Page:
What most impressed me, however, was the Guide option on the Mode dial. Dial in Guide and answer a few questions with a click of the navigator buttons and the camera sets itself up to solve whatever problem confronts you. Very, very slick.
The Stylus 740 is very similar to the identical looking Stylus 750, except that model has image stabilization. The Stylus 740 does offer an Anti-shake shooting mode, however.
Design. There's no question about one thing. The Stylus 740 is unique. Its ultra compact form factor fits in any pocket. But its stunning asymmetrical design means it's going to spend a lot of time in the limelight. It's unusual, yes, but beauty is unusual.
The Stylus 740 doesn't weigh much. In fact, its 4.59 ounces (130 grams) loaded with card and battery is well under average. But weight is a funny thing. A little heft is good for a digicam, helping to stabilize it as you press the Shutter button. And the Shutter button on the Stylus 750 is pretty stiff. So, guess what? The light weight and stiff button are a prescription for blurred images.
For such a compact camera, the Stylus 740's grip is very comfortable and intuitive. The wedge shape design puts the fat part of the camera in your right hand where all the controls are. While there aren't any grip-like elements in the design, there are spaces your fingers find easily that avoid obstructing the flash, with a little practice.
On such a small camera, control placement isn't much of an issue. They're going to be within reach. Still, we had an issue with the Stylus 740's control buttons. A big one. They're too small. And the navigator is not a dial but a set of buttons. Even worse, the cross formation is filled out with more small buttons in the corner. A set of nine in three-quarters square inch.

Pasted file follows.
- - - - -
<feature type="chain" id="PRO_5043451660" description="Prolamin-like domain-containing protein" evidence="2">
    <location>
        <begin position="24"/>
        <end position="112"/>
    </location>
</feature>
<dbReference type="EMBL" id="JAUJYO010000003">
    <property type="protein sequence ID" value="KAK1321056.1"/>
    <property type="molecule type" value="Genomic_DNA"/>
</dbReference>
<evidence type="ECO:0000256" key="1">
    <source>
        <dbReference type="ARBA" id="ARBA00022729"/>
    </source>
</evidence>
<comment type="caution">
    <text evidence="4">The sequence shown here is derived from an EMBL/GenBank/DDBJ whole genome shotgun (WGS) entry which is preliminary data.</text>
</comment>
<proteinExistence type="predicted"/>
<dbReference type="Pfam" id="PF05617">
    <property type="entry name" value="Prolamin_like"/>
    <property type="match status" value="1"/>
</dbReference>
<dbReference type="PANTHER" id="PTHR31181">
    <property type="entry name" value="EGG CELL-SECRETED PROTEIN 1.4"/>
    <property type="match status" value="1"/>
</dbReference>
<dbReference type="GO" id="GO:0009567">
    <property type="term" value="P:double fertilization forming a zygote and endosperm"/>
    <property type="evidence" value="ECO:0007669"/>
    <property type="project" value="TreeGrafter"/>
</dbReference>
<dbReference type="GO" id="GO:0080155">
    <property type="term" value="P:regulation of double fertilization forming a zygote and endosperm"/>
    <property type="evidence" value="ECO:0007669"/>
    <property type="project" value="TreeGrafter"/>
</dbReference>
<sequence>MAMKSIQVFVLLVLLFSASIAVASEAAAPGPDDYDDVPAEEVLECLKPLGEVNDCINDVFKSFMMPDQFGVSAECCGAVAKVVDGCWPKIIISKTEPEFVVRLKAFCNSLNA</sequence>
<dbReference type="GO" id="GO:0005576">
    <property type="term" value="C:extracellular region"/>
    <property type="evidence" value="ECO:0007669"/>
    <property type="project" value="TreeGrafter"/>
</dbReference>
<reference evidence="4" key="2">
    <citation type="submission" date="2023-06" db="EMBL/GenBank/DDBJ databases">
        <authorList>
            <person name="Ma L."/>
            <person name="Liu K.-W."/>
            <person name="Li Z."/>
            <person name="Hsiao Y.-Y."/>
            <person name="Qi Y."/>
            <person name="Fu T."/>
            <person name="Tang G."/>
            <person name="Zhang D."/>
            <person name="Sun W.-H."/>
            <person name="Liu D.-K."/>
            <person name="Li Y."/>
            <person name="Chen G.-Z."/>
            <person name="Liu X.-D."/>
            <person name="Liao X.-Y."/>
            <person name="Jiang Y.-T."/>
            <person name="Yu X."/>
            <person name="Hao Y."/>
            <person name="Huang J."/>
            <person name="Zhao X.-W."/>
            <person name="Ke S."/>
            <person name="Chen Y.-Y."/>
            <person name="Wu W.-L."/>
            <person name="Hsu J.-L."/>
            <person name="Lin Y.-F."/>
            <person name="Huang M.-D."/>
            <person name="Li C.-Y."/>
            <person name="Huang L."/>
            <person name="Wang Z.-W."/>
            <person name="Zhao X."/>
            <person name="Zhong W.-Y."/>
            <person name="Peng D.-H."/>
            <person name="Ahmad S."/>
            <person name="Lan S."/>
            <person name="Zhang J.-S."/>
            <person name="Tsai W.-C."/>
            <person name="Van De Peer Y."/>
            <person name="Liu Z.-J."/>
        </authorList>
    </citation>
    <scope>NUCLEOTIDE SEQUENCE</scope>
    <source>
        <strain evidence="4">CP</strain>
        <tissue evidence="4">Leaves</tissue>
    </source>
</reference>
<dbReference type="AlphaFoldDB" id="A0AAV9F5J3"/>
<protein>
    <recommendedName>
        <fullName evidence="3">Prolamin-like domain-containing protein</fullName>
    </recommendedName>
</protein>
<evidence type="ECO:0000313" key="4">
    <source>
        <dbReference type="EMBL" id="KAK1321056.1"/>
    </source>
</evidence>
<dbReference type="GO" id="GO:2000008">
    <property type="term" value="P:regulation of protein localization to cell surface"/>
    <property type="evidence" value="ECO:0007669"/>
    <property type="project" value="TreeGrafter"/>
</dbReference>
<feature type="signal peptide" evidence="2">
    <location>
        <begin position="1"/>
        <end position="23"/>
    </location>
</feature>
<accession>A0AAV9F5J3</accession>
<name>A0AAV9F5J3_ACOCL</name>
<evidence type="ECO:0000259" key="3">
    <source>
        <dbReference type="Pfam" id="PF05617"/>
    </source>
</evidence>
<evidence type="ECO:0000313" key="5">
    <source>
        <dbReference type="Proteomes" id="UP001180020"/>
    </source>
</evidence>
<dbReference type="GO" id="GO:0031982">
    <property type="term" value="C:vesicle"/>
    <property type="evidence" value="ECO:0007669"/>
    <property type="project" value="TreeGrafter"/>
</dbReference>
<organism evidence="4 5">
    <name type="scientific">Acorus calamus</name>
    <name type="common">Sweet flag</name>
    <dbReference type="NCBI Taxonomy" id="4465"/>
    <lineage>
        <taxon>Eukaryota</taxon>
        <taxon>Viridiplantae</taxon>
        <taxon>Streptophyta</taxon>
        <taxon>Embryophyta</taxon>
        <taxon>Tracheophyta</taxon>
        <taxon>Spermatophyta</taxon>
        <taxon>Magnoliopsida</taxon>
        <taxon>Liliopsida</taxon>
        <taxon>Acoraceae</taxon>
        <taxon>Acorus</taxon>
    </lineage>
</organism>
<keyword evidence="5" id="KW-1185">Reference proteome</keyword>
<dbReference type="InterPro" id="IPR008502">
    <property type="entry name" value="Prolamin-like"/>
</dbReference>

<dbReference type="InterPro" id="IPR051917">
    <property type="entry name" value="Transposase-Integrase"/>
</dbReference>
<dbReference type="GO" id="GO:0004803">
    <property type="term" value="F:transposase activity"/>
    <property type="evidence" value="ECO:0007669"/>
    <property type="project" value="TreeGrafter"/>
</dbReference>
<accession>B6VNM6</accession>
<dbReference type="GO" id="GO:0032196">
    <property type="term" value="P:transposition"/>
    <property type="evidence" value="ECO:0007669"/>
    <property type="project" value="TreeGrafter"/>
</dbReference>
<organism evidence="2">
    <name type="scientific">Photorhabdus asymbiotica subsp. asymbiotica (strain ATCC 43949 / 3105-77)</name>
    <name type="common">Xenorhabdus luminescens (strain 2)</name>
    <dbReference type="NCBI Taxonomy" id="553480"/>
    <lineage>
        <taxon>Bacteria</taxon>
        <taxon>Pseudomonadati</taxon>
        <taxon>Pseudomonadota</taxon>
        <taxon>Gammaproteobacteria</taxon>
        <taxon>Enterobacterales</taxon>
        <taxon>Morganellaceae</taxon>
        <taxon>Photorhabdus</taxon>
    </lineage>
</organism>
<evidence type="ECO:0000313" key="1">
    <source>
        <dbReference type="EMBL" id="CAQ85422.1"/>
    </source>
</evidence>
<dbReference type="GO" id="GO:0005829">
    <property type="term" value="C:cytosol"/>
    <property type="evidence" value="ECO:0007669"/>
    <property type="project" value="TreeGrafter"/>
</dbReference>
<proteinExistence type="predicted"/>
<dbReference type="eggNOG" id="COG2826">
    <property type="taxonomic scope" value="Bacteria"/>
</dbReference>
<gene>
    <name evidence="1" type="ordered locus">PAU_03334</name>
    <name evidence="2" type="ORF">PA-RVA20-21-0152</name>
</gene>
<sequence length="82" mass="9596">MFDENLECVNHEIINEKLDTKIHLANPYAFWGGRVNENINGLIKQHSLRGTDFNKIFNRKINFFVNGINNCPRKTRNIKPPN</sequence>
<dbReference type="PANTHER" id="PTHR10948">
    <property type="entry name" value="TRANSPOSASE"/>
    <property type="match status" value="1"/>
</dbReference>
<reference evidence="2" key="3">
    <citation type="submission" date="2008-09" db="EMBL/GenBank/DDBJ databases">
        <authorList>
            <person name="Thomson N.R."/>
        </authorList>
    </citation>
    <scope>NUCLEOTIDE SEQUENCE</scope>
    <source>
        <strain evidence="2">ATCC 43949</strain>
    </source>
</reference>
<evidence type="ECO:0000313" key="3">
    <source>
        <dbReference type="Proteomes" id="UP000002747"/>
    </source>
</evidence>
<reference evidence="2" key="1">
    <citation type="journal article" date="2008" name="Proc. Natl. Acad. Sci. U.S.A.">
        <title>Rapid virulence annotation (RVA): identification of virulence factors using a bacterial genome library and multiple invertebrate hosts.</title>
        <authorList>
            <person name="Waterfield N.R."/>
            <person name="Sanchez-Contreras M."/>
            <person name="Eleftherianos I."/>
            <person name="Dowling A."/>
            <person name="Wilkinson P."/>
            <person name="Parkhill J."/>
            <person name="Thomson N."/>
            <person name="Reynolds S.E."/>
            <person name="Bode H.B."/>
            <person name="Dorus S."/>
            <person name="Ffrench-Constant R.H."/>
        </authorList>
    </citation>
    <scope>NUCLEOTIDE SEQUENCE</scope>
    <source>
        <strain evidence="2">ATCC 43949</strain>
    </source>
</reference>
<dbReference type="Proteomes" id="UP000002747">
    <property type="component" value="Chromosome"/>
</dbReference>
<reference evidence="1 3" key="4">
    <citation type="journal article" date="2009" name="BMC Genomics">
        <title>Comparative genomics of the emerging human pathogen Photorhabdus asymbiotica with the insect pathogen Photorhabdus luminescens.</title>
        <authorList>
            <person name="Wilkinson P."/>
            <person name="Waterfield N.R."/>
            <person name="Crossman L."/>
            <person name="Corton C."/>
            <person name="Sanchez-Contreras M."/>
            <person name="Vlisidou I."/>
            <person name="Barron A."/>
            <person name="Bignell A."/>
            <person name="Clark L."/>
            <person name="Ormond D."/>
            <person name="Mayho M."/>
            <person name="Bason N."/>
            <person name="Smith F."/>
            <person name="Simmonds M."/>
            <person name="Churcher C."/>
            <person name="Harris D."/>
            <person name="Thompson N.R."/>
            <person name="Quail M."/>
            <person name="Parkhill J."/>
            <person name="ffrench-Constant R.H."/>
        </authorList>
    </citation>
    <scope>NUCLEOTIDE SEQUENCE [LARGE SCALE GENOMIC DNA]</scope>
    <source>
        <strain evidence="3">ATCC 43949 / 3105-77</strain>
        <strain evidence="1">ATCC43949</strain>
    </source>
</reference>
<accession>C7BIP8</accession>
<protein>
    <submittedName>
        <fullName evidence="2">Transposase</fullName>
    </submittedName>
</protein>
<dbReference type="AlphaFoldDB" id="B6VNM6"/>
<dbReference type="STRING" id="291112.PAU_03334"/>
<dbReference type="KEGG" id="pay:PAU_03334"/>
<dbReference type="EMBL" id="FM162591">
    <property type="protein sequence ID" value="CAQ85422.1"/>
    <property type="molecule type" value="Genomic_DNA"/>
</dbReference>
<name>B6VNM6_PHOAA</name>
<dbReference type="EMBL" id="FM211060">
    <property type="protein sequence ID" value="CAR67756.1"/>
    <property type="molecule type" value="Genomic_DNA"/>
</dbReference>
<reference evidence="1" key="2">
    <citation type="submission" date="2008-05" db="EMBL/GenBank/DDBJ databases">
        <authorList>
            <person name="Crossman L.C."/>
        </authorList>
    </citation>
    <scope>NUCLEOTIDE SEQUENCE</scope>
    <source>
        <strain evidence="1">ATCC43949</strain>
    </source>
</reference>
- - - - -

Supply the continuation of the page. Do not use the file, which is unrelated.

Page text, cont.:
That confusion is, sadly, mirrored by the LCD menu system those buttons call up and navigate. There's something to be said for the lists and tabbed pages that dominate most modern digital camera interfaces. Olympus prefers a scattered approach, with items located like the buttons in corners and the center. If you get dizzy, it's not your fault.
Only four languages are supported out of the box: English, Spanish, French, and Portuguese. But you can download a fifth language using the Olympus Master software included with the camera.
Display/Viewfinder. With 215,00 pixels, the Stylus 740's 2.5 inch LCD has enough resolution to display text and graphics clearly, as well as confirm focus before and after capture. There's no optical viewfinder.
Olympus' Bright Capture technology comes into play when you're shooting a dark scene with the Stylus 740. The display is brightened so you can see what you're shooting. It also comes into play in the Available Light Portrait Scene mode. I did try that out, fan of available light that I am, and liked what it did. It will reduce the size of the image to minimize noise, however. But you are starting with 7.1 megapixels, so that's not a bad approach.